Greil Marcus’ latest book is The History of Rock ‘n’ Roll in Ten Songs, a non-chronologically-ordered eccentric book, focusing on 10 songs that Marcus has chosen for his own reasons (reasons which he went into in the QA below). Part of the fun of the book is removing the demands of chronology, prioritizing emotion and association. How do songs speak to the singers that sing them? Marcus also highlights a lot of pairings, a song covered by two separate artists, and how those different versions inform and reflect and disagree with one another.
This past week, my pal Charles Taylor hosted a QA with Greil Marcus at the NYU Arthur L. Carter Journalism Institute as part of their “Close Readings” series, narrowing the focus on one or two passages from the book, those dealing with Cyndi Lauper and The Beatles. But of course in order to discuss those artists you also need to discuss The Clash and Buddy Holly and a host of others, everyone crowding onto the stage at the same time, which, I suppose, is one of Marcus’ ultimate points.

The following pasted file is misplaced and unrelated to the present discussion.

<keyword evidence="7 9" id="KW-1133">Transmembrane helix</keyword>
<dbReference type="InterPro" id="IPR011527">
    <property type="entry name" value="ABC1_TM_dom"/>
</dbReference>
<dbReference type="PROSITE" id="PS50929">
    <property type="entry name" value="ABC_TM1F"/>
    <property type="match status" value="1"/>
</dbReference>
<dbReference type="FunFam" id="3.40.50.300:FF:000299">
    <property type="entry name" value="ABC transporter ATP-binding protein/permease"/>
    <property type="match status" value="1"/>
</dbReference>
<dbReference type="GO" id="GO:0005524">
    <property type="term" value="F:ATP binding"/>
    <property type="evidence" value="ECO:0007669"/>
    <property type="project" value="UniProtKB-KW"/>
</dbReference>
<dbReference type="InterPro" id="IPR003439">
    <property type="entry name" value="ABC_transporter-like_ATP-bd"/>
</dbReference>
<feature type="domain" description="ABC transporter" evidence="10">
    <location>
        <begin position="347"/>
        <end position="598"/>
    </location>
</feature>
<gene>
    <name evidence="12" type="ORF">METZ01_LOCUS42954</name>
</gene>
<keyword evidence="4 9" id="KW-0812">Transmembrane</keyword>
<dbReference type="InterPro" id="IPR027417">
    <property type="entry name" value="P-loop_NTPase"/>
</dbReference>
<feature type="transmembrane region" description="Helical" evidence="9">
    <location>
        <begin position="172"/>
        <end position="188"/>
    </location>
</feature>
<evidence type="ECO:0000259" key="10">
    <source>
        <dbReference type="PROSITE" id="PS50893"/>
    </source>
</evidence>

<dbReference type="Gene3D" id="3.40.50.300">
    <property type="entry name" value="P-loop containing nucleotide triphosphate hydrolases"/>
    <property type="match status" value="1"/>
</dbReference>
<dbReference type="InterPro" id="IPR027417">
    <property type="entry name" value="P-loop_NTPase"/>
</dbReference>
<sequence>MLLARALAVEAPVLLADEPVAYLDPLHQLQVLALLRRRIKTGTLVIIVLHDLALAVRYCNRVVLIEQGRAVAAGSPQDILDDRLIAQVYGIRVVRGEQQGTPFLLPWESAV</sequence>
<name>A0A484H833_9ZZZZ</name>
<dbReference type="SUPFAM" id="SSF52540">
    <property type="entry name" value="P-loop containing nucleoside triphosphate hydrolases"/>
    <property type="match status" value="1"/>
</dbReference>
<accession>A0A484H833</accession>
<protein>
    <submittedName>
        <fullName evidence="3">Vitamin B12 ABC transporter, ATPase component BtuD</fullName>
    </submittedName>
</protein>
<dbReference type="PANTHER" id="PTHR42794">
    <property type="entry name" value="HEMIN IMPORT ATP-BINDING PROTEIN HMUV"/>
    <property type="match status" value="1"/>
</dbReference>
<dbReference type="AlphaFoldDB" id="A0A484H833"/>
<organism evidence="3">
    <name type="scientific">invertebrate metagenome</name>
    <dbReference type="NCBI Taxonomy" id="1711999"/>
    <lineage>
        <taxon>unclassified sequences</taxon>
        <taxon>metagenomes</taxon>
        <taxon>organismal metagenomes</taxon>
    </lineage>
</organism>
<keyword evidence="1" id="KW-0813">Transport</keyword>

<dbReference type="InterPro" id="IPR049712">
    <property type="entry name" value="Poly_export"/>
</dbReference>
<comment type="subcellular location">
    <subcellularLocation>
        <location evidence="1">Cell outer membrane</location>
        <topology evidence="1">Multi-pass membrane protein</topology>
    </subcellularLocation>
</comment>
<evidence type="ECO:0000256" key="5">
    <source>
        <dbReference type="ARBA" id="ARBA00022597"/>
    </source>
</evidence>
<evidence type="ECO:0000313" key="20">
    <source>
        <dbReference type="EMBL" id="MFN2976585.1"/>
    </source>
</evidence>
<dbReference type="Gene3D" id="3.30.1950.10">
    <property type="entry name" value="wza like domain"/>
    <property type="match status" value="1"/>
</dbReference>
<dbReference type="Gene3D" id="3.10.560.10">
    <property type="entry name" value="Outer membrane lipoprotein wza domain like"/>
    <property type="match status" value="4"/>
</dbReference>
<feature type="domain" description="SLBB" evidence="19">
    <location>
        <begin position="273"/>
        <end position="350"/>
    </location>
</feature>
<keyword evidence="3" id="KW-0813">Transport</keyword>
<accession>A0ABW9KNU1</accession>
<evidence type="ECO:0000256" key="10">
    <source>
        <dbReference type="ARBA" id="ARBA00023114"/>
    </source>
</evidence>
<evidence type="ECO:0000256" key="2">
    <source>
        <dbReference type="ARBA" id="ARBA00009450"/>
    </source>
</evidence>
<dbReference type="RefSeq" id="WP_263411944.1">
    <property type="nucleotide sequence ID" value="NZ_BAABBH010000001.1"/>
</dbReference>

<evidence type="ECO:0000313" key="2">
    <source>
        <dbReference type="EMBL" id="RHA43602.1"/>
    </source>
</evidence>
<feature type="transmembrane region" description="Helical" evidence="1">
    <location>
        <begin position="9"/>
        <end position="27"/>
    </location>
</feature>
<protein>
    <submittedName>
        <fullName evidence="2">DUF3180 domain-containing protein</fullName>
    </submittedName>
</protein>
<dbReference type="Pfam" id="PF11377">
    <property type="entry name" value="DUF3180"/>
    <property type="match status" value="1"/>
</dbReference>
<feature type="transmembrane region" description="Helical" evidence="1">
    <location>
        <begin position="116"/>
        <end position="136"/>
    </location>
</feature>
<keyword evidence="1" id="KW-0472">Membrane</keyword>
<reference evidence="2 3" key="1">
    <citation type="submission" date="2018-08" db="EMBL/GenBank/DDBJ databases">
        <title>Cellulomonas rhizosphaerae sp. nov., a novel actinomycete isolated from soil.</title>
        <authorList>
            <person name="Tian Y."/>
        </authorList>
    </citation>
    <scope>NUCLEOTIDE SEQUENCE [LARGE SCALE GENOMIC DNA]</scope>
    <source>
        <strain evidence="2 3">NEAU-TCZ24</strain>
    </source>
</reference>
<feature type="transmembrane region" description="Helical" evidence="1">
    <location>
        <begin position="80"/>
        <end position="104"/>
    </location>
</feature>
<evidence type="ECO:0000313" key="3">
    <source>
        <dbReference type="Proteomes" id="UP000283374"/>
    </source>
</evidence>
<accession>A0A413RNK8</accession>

The event was held at the Journalism Institute, with a small stage, two chairs, and a bunch of folding chairs for the audience. The audience members were primarily students at the school, faculty, and a couple of interlopers like myself. Charles Taylor is an incredible writer himself (film, books, music), and Mr. Marcus, naturally, needs no introduction. He’s a great and entertaining story-teller and it was fun because I know all of these songs, but he made me want to listen to them again immediately. I listened to Bo Diddley all the way home. It was a special evening, gracefully run by Charlie, and I was really happy to be there. I’ve been reading Greil Marcus’ stuff since I was 15, 14 years old. He’s wonderful in person. The best part is is that it’s not so much about getting such lists right, because that would be an impossibility anyway. Marcus writes from his own taste, experience, and his own “close readings” of the songs he loves. There are things to discuss, and I think there may be more satire/humor in The Beatles’ version of “Money” than he seems to feel is there, but again, it was a great and thought-provoking discussion. Music. Let it live and breathe.
Here are some snippets from Charles’ QA with Greil Marcus, as well as some audience questions. I tracked down as many clips as I could.